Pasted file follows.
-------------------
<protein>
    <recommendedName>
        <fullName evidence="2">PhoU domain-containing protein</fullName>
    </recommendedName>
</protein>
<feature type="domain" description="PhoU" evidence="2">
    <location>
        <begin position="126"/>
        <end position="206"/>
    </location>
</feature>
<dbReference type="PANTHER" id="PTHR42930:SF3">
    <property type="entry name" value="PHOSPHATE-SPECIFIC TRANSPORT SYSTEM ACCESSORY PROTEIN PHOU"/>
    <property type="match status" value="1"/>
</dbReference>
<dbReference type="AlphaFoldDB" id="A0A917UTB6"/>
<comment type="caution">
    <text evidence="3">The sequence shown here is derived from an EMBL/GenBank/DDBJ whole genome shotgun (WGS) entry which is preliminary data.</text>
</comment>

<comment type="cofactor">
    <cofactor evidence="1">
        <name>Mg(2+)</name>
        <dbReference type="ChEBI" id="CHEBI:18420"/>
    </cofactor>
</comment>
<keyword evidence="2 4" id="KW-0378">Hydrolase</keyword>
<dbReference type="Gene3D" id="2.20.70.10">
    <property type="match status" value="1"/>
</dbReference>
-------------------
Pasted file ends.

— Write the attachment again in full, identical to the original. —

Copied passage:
<protein>
    <recommendedName>
        <fullName evidence="2">PhoU domain-containing protein</fullName>
    </recommendedName>
</protein>
<feature type="domain" description="PhoU" evidence="2">
    <location>
        <begin position="126"/>
        <end position="206"/>
    </location>
</feature>
<dbReference type="PANTHER" id="PTHR42930:SF3">
    <property type="entry name" value="PHOSPHATE-SPECIFIC TRANSPORT SYSTEM ACCESSORY PROTEIN PHOU"/>
    <property type="match status" value="1"/>
</dbReference>
<dbReference type="AlphaFoldDB" id="A0A917UTB6"/>
<comment type="caution">
    <text evidence="3">The sequence shown here is derived from an EMBL/GenBank/DDBJ whole genome shotgun (WGS) entry which is preliminary data.</text>
</comment>

<comment type="cofactor">
    <cofactor evidence="1">
        <name>Mg(2+)</name>
        <dbReference type="ChEBI" id="CHEBI:18420"/>
    </cofactor>
</comment>
<keyword evidence="2 4" id="KW-0378">Hydrolase</keyword>
<dbReference type="Gene3D" id="2.20.70.10">
    <property type="match status" value="1"/>
</dbReference>